Over the past two+ years of Trump’s campaigning and presidency, I have watched slack-jawed over Trump’s normalization of racism, sexism, and violence, along with his habitual lies, unfounded expertise, and attacks on journalism (silencing our country’s eyes and ears through manifested doubt). Most of all, I have been appalled by his complete lack of morality, which includes numerous counts of infidelity, fraud, tax evasion, his allegiance with enemies of the United States, intimidation, hush money, and bribes — the last of which has led to his impeachment.
God in the White House
But as shocked as I’ve been over Trump’s lack of humanity and morality, even more dismaying has been seeing people I love and worship with, who serve the same God as I do, applauding our current administration, saying things like, “Trump has brought God back into the White House,” and believing he is actually making America Great Again — as if it’s been so terrible, and now it’s how it should be. The very people who have attended sermons with me that have included Jesus’ commands to clothe the poor and feed the hungry are also celebrating Trump’s crackdown on immigration that has placed human beings in cages, separated children from parents, and denied safety to refugees fleeing horrendous situations. How can these people believe God is in the White House when so many are hurting in the wake of Trump’s policies? How can they see God in a man who has repeatedly cheated on his wife, makes sexual comments about his own daughter, and has been accused of sexual assault, harassment, and rape?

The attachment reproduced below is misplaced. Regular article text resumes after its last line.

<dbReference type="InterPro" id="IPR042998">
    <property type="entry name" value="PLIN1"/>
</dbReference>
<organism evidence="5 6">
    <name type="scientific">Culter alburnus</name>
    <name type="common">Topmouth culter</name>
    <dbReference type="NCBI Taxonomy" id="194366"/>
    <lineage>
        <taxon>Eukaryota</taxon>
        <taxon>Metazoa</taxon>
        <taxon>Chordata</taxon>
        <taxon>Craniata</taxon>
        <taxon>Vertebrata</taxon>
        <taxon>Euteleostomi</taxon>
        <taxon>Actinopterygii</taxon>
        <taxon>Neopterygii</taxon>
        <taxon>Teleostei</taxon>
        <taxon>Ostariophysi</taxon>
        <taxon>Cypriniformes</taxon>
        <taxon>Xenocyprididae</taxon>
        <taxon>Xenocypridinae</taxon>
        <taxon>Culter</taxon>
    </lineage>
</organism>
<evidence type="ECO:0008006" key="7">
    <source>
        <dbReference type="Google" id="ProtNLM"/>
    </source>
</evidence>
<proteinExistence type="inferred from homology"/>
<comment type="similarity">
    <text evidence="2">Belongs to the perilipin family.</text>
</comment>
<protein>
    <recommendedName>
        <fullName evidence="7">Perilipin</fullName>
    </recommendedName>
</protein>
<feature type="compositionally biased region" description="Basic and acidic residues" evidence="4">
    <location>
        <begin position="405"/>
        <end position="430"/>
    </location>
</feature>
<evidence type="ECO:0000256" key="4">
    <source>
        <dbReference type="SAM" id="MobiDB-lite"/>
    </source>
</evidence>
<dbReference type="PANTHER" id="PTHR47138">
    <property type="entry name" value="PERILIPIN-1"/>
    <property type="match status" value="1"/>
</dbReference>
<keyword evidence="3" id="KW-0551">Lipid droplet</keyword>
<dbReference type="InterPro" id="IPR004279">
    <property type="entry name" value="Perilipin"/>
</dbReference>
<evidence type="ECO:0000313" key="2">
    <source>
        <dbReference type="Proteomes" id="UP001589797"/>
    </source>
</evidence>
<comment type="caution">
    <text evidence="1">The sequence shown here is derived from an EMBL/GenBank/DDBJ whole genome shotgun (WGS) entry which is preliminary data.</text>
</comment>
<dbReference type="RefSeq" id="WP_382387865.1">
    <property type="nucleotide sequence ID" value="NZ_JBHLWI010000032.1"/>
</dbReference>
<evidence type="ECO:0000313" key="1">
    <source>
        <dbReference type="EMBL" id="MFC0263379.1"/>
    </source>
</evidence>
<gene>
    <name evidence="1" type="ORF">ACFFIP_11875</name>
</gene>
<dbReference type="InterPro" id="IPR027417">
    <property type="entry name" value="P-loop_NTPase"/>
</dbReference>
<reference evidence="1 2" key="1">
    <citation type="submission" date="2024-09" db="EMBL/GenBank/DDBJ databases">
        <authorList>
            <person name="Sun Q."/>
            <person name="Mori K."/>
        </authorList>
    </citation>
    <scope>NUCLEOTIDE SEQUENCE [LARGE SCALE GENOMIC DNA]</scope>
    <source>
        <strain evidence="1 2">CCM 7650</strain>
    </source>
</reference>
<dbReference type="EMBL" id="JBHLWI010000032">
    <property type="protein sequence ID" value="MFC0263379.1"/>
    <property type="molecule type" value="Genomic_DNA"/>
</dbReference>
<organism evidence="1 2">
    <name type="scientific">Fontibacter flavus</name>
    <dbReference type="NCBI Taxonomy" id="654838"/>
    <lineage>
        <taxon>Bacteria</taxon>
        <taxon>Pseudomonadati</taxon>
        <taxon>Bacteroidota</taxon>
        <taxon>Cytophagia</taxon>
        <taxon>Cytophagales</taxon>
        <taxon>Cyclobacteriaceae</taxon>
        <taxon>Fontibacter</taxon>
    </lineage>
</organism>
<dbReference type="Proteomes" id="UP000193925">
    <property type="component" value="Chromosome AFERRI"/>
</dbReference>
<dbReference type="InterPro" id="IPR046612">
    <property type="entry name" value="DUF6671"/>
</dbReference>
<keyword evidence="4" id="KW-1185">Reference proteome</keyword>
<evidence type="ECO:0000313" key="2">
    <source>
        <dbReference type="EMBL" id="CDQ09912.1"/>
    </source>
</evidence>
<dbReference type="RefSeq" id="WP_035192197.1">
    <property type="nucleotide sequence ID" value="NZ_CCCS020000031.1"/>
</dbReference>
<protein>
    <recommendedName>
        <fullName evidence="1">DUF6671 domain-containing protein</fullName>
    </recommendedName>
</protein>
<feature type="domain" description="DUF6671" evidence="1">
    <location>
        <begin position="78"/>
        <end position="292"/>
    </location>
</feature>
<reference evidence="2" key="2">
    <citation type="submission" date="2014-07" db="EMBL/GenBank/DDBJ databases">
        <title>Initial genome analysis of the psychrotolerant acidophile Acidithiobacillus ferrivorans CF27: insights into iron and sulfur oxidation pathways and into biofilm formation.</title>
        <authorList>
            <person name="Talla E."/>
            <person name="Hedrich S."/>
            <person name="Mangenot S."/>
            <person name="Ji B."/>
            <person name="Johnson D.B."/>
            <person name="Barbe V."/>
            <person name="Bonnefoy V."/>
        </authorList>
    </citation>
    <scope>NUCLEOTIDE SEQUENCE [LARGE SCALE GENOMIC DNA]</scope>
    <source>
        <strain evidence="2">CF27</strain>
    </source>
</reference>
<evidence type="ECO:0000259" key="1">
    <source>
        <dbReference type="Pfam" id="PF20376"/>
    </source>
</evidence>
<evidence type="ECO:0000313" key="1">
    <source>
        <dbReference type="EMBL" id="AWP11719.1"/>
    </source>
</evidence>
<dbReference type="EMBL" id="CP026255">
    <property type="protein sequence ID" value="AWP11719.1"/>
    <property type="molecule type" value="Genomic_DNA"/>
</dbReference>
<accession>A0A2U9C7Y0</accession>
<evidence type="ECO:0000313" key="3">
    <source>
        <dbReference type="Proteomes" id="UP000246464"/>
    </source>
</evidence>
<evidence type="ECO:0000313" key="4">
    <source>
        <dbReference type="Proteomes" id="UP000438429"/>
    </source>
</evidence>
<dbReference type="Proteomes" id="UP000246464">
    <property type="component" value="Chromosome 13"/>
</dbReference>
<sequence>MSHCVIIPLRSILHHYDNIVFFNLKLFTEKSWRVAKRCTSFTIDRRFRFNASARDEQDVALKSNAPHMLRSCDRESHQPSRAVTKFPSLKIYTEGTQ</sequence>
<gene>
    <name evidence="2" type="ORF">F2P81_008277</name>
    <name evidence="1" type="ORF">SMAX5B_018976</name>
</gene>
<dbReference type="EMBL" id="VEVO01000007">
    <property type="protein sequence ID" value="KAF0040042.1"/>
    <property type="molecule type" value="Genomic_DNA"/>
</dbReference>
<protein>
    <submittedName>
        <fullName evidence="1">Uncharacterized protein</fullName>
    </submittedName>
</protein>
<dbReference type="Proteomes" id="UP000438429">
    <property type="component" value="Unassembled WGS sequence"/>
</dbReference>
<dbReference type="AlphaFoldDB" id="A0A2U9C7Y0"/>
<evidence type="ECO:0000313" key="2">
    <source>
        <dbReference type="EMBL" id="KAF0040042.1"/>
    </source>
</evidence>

Frankly, how can Christians, who claim Jesus is the way, also see Trump as the way?
Our decision to leave the church
This morning, an elderly member of my church posted on Facebook about her dismay over the impeachment. She was one of many, but hers stung the most because she’s a woman I’ve seen Jesus in, and who I hold dear to my heart. She became the final nail in this coffin of my church going days, settling in beside the other members of my faith who I once looked up to. I’m hurt by the ones who are vocal about their support for Trump. I’m even more hurt over the ones who remain silent.
What will be said about Trump’s impeachment on Sunday morning? Likely nothing. But we won’t know because we won’t be there.
The last time we stepped inside the church was October. My husband and I wanted to take a break just to see how it felt. We assumed it would be temporary, that we were just burned out and we’d somehow rediscover the fire we’ve felt during sermons and worship of the past. This was the church where we were married, where we’ve met some of our best friends, and where we’ve discovered passionate callings in serving Jesus by serving others. My husband, one of the original members, has attended this church for over 20 years. As for me, I found my home in this church when he invited me to start attending with him. I thought it was my forever home of faith. Our quiet departure has gone unnoticed, thanks in part to our gradual pulling back over the years. Perhaps we’ll be noticed when it’s realized our tithe is no longer there, but I don’t wish for the attention. I’d rather just slip away so we can lick our wounds in private, and find a new way to seek God and community in this new world we’ve found ourselves in.
We are in mourning. Not just over church, but over what Christianity has become. Or maybe our eyes have just been opened. I feel like I’m seeing things so many others have seen for so long. I think I finally get how some people have felt hurt or betrayed by the church, because that’s how I feel. I’m having a hard time reconciling my faith with our current political state, and I’m questioning everything.
All I can do is cling to Jesus.